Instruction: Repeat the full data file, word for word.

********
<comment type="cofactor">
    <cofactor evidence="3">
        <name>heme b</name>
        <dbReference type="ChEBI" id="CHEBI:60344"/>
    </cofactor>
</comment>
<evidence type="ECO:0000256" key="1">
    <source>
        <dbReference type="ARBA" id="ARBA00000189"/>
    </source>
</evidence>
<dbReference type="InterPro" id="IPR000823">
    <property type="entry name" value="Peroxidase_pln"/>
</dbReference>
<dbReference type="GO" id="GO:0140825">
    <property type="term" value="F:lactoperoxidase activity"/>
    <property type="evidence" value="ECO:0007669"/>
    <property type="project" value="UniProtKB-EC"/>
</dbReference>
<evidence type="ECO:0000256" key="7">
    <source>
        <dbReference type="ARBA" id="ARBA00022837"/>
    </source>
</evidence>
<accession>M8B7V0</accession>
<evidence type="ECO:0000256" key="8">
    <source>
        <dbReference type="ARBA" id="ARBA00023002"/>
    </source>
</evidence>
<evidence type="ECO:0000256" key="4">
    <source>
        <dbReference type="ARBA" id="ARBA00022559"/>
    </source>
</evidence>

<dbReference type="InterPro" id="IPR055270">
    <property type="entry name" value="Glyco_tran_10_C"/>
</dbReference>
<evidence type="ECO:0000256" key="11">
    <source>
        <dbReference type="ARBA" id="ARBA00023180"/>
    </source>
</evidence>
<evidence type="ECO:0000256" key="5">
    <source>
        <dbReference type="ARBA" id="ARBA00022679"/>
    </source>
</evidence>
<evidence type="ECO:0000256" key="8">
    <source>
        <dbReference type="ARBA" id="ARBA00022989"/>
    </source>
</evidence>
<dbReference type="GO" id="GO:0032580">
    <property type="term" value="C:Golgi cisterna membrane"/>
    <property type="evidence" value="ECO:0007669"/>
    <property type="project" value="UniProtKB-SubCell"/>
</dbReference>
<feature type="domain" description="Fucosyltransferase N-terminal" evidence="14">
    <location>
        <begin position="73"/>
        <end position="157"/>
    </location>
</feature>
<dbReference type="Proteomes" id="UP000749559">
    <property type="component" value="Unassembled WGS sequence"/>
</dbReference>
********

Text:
<comment type="cofactor">
    <cofactor evidence="3">
        <name>heme b</name>
        <dbReference type="ChEBI" id="CHEBI:60344"/>
    </cofactor>
</comment>
<evidence type="ECO:0000256" key="1">
    <source>
        <dbReference type="ARBA" id="ARBA00000189"/>
    </source>
</evidence>
<dbReference type="InterPro" id="IPR000823">
    <property type="entry name" value="Peroxidase_pln"/>
</dbReference>
<dbReference type="GO" id="GO:0140825">
    <property type="term" value="F:lactoperoxidase activity"/>
    <property type="evidence" value="ECO:0007669"/>
    <property type="project" value="UniProtKB-EC"/>
</dbReference>
<evidence type="ECO:0000256" key="7">
    <source>
        <dbReference type="ARBA" id="ARBA00022837"/>
    </source>
</evidence>
<accession>M8B7V0</accession>
<evidence type="ECO:0000256" key="8">
    <source>
        <dbReference type="ARBA" id="ARBA00023002"/>
    </source>
</evidence>
<evidence type="ECO:0000256" key="4">
    <source>
        <dbReference type="ARBA" id="ARBA00022559"/>
    </source>
</evidence>

<dbReference type="InterPro" id="IPR055270">
    <property type="entry name" value="Glyco_tran_10_C"/>
</dbReference>
<evidence type="ECO:0000256" key="11">
    <source>
        <dbReference type="ARBA" id="ARBA00023180"/>
    </source>
</evidence>
<evidence type="ECO:0000256" key="5">
    <source>
        <dbReference type="ARBA" id="ARBA00022679"/>
    </source>
</evidence>
<evidence type="ECO:0000256" key="8">
    <source>
        <dbReference type="ARBA" id="ARBA00022989"/>
    </source>
</evidence>
<dbReference type="GO" id="GO:0032580">
    <property type="term" value="C:Golgi cisterna membrane"/>
    <property type="evidence" value="ECO:0007669"/>
    <property type="project" value="UniProtKB-SubCell"/>
</dbReference>
<feature type="domain" description="Fucosyltransferase N-terminal" evidence="14">
    <location>
        <begin position="73"/>
        <end position="157"/>
    </location>
</feature>
<dbReference type="Proteomes" id="UP000749559">
    <property type="component" value="Unassembled WGS sequence"/>
</dbReference>